“Every genre includes a stereotype of its own typical fans,” says Dr Duffett. “Gender has somewhat shaped people’s approaches to fandom. Historically, the idea of being a fan has been freighted with stereotypes that connect it to expected aspects of traditional femininity. Take fan screaming, for example; it is hard to scream if you are a man, at least a mature, heterosexual man, because ‘real men’ are not licensed to do that by society. Women have often created communal support for each other through fan networks, while male fans have focused on building and displaying their expertise.”

Numan concludes: “Fans that let you in to their lives but without becoming too obsessed, those are the ones I like the most. Fans that worship the ground you walk on are a bit too much. It gives too much importance to people like me, who are no better than anyone else.”

Dr Duffett echoes this, adding: “Stardom is a role, not a person, and it is a role that is mutually endorsed by fans and stars. At the end of the day, it’s great to appreciate others’ gifts and creativity, but you are as special as any star and they are as ordinary as you; everyone is a walking miracle.” 


Followers of Take That, Suede, the Manics and New Kids on the Block tell Classic Pop how they went from fans to superfans…

Lisa Vine – New Kids On The Block

“I first became aware of NKOTB when I was about seven years old. My sister, Rhea (who is two years older than me), and her best friend at the time loved them which got me into them in a big way, too. It didn’t take long before I was completely hooked and had posters all over my walls from Smash Hits magazine; and, of course, I was convinced I was going to marry one of them. I was too young to see them the first time around – they split up in 1994 and reformed again in 2008 – and I didn’t actually get to see them live in concert until 2012 when they did a UK tour with Backstreet Boys (NKOTBSB). This was also the first time I got to meet the band in person, as they offer meet-and-greet packages at all of their shows. After that show, I was completely hooked again on the band that was my first love.”

Samantha Hand – Suede

“Back in 1993 while at university, I joined the Britannia Music Club. It was basically a way to buy cassettes at a discounted price by mail order and discover new music. Suede’s debut album was one of the first records I bought through it. In 1994, I was in a student nightclub and a Suede song began playing, its effect was so powerful that I froze until it had finished, then I ran to the DJ booth and asked which track it was. The next morning, as the hangover wore off, I couldn’t remember the name of the song but I knew it was Suede, so I headed to my local record shop; I asked for every single by Suede, took the CDs to the listening post and played each one until I heard the opening bars of Killing Of A Flashboy. From that point I went from liking Suede to falling in love with them and that’s where my obsession began. It really was a life-changing moment.”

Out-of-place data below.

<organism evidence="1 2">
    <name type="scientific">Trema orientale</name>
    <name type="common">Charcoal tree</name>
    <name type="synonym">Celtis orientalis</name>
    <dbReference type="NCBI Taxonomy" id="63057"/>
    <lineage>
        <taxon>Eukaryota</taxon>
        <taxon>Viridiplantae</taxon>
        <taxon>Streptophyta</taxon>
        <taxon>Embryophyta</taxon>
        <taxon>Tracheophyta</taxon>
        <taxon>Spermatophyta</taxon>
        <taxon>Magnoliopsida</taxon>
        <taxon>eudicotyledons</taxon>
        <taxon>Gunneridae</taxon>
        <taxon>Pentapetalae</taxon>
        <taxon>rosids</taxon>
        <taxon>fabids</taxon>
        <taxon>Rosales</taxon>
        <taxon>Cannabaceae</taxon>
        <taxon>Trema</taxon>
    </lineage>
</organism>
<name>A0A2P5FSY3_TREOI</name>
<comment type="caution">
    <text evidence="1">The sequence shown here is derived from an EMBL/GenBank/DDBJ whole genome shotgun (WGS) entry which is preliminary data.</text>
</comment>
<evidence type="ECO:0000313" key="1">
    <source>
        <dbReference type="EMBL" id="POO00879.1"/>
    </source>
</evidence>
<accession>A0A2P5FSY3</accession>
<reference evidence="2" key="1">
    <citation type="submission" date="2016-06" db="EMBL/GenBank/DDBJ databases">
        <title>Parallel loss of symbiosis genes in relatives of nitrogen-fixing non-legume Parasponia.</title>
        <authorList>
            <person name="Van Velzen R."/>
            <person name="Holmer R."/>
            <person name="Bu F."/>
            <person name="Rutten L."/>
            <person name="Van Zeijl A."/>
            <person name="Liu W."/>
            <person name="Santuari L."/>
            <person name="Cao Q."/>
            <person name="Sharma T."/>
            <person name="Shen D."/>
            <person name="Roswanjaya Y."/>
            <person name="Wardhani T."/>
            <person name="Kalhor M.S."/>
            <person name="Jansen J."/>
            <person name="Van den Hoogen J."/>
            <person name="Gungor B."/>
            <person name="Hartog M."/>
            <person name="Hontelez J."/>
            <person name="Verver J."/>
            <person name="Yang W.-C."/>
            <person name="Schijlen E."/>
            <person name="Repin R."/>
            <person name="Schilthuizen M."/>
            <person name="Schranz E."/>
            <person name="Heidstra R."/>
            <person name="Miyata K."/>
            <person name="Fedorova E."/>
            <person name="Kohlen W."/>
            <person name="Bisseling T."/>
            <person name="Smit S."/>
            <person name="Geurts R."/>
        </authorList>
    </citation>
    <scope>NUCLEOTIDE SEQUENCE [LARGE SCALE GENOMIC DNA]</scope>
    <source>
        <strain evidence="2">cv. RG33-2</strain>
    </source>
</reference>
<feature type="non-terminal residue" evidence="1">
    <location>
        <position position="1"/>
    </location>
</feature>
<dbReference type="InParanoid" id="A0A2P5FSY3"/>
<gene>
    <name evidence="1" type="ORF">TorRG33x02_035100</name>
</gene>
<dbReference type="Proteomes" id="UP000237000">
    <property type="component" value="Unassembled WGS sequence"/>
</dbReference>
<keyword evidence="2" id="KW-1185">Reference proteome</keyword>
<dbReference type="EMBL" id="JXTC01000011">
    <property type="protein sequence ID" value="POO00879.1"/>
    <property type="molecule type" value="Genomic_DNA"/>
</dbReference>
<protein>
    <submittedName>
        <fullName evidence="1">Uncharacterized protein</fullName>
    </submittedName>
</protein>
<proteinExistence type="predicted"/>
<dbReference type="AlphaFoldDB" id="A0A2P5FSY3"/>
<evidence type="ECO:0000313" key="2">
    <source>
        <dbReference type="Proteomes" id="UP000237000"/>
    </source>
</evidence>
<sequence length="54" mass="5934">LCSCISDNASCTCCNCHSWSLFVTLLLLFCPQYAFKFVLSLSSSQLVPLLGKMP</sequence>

Emily Hyatt – Manic Street Preachers

“I initially got into them at the end of 1995 after reading an interview with Nicky and Richey. It featured the stunning photos of the two of them glammed up, taken by Kevin Cummins. It was love at first sight and I had to know more. I went straight out to HMV and bought the first thing I could find by them – the She Is Suffering CD single.
I loved it, so The Holy Bible followed and then I picked some Gold Against The Soul-era vinyl up from a car boot sale and I was well away. I loved them for years and then career, alcoholism and a bit of a rubbish relationship saw me stop listening to music and going to gigs. My best friend and I decided to book to see them on their Holy Bible 20 Tour in Manchester in 2014. I’d just quit drinking by then and was looking for something in my life and the second I saw James walk on stage I knew what it was. I fell back in love with them. Hard.”

Danielle Fice – Take That

“I was 10 or 11 years old and already loved NKOTB, but then Take That came along and that was it. I had to have everything of theirs. I was so young, so had to rely on my parents for getting me stuff. My first Take That gig was in Chelmsford, Essex, in 1993. We got the coach up, me, my mum and two of my friends. It was outdoors in a big field. I would have been 12. We found a spot to sit, but once it started we left my mum with the bags and coats and made our way closer to the front; my friends were slowing me down, I had to be closer – and fast – so I ditched them and ducked and swooped till I was about 10m from the front. Robbie was singing a slow version of Could It Be Magic and I just cried my eyes out.”



“I met her many times after gigs,” explains Gary Numan. “She would come to the stage door after the shows, get something signed and then go home. I knew her name but that was all. The first time I met her properly, actually had a long conversation, was in late 1991. She hadn’t been to many gigs on that tour and when she came to ask for her autograph I mentioned that, and we started to talk. Her mother was terminally ill and she had been staying at the hospital with her. A few months later I heard that, sadly, her mother had died. I called her up and invited her to come with me on a promo trip somewhere and that was pretty much it. Gemma has made a huge impression on me. She really is quite unique. I have met thousands of people and yet I’ve never met anyone like her. We’ve been together 27 years and I still miss her when she goes to the shops.”

Want more from Classic Pop magazine? Get a free digital issue when you sign up to our newsletter!